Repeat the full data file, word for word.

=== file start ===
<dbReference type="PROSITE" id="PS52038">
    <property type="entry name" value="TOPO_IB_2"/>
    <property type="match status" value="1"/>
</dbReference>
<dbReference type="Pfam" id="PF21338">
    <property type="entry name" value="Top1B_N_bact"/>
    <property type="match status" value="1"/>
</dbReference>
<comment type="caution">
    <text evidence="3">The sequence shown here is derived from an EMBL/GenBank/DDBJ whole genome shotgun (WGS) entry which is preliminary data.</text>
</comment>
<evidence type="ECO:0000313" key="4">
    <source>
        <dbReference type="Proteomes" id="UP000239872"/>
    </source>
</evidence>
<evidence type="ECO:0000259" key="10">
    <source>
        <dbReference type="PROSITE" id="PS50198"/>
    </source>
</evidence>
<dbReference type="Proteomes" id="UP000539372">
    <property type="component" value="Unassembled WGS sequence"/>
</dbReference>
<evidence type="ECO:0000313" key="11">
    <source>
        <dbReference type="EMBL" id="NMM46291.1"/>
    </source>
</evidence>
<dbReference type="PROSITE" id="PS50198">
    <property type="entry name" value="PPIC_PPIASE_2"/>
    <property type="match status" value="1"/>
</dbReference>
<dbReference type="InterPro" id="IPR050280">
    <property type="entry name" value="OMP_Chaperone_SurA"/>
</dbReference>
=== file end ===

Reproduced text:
<dbReference type="PROSITE" id="PS52038">
    <property type="entry name" value="TOPO_IB_2"/>
    <property type="match status" value="1"/>
</dbReference>
<dbReference type="Pfam" id="PF21338">
    <property type="entry name" value="Top1B_N_bact"/>
    <property type="match status" value="1"/>
</dbReference>
<comment type="caution">
    <text evidence="3">The sequence shown here is derived from an EMBL/GenBank/DDBJ whole genome shotgun (WGS) entry which is preliminary data.</text>
</comment>
<evidence type="ECO:0000313" key="4">
    <source>
        <dbReference type="Proteomes" id="UP000239872"/>
    </source>
</evidence>
<evidence type="ECO:0000259" key="10">
    <source>
        <dbReference type="PROSITE" id="PS50198"/>
    </source>
</evidence>
<dbReference type="Proteomes" id="UP000539372">
    <property type="component" value="Unassembled WGS sequence"/>
</dbReference>
<evidence type="ECO:0000313" key="11">
    <source>
        <dbReference type="EMBL" id="NMM46291.1"/>
    </source>
</evidence>
<dbReference type="PROSITE" id="PS50198">
    <property type="entry name" value="PPIC_PPIASE_2"/>
    <property type="match status" value="1"/>
</dbReference>
<dbReference type="InterPro" id="IPR050280">
    <property type="entry name" value="OMP_Chaperone_SurA"/>
</dbReference>